While this essay touches upon many aspects of the Japanese program at BU, the information provided here is by no means exhaustive. There are many other faculty members in the Japanese program and Japanese studies faculty in other departments working to build and support the program, together with BU Center for the Study of Asia (BUCSA). With efforts from around the BU campus, the Japanese Program at BU sees a future with more students learning Japanese, and benefiting from acquiring a second language in an internationalizing world.
For a more detailed description of the requirements for the Japanese major and minor, please visit here.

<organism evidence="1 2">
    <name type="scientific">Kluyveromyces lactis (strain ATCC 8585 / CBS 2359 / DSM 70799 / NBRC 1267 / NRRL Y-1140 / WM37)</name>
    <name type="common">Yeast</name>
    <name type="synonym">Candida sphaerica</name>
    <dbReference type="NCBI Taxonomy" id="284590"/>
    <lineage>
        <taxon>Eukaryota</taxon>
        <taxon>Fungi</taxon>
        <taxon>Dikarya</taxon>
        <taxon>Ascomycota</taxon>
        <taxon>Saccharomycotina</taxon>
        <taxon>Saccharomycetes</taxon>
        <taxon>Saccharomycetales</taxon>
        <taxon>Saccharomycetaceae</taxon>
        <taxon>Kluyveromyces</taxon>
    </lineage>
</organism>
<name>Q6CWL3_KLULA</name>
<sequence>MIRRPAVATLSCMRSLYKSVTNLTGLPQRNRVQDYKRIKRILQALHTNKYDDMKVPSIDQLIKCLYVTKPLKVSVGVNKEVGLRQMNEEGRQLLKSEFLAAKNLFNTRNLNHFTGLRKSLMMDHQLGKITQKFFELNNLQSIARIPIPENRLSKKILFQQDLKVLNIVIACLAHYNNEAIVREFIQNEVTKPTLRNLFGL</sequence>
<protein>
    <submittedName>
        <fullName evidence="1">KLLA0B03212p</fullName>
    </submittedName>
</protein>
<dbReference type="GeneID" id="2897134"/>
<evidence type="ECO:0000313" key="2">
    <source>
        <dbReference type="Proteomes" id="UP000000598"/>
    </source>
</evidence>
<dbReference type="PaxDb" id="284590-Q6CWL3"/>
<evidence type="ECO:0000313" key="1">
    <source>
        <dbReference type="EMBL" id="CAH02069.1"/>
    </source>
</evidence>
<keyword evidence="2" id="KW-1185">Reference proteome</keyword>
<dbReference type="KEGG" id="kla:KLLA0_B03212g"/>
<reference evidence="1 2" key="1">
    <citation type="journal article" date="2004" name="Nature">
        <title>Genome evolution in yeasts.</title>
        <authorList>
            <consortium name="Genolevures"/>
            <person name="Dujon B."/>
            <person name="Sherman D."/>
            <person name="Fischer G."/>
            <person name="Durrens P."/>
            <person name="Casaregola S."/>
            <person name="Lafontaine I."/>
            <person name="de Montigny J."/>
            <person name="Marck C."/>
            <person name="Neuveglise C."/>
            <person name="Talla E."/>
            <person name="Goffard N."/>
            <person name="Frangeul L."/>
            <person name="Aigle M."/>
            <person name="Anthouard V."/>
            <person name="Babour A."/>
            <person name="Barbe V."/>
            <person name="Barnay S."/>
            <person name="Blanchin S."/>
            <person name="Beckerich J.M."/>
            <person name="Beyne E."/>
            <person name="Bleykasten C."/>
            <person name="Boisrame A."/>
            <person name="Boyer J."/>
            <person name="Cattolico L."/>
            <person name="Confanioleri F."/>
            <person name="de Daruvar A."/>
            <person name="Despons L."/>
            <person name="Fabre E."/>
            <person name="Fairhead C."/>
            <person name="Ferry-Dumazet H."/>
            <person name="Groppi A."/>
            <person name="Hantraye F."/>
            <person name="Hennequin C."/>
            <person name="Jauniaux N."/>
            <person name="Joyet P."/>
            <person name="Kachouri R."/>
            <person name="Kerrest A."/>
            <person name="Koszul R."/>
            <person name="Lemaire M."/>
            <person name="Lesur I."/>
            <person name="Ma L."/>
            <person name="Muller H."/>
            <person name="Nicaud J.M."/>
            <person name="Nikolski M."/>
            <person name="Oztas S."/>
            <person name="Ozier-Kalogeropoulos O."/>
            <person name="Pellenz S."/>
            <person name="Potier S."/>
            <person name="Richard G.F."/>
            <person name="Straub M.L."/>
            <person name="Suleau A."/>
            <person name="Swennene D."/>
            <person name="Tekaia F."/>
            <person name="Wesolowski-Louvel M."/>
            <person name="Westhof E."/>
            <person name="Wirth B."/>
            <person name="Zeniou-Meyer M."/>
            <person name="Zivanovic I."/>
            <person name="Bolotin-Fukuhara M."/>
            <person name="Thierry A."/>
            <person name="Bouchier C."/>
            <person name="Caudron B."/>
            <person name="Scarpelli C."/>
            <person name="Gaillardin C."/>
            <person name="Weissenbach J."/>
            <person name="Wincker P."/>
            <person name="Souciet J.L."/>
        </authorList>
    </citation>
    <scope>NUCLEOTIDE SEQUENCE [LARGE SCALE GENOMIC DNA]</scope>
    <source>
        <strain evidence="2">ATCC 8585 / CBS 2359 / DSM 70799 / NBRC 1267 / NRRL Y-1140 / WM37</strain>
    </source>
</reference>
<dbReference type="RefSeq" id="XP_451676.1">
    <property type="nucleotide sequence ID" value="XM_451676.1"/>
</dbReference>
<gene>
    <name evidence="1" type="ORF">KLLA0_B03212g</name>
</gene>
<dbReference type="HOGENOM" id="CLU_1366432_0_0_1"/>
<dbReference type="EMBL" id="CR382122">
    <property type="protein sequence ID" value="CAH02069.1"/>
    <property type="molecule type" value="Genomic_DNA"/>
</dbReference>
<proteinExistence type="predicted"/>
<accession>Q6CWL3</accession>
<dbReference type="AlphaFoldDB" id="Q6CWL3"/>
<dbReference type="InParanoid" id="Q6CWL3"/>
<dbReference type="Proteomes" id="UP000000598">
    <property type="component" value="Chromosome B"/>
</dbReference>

For more information on the courses in Japanese language and culture BU has to offer, please visit here.
NEWS: Professor Wiebke Denecke Publishes New Book: Classical World Literatures: Sino-Japanese and Greco-Roman Comparisons
Wiebke Denecke 魏樸和
Associate Professor of Chinese, Japanese & Comparative Literature
Modern Languages and Comparative Literature
745 Commonwealth Avenue, Room 638
Boston, MA 02215
“China and the City”:
Chinese Students and Scholars discussion at Boston University
As part of its yearly theme “Asia and the City”, Boston University Center for the Study of Asia co-hosted with the BU Chinese Students and Scholars Association a public event on “China and the City” on November 23, 2013. This workshop discussed the challenges and opportunities of urbanism in China, and gathered around forty BU faculty, undergraduate and graduate students, and BUCSA visiting scholars.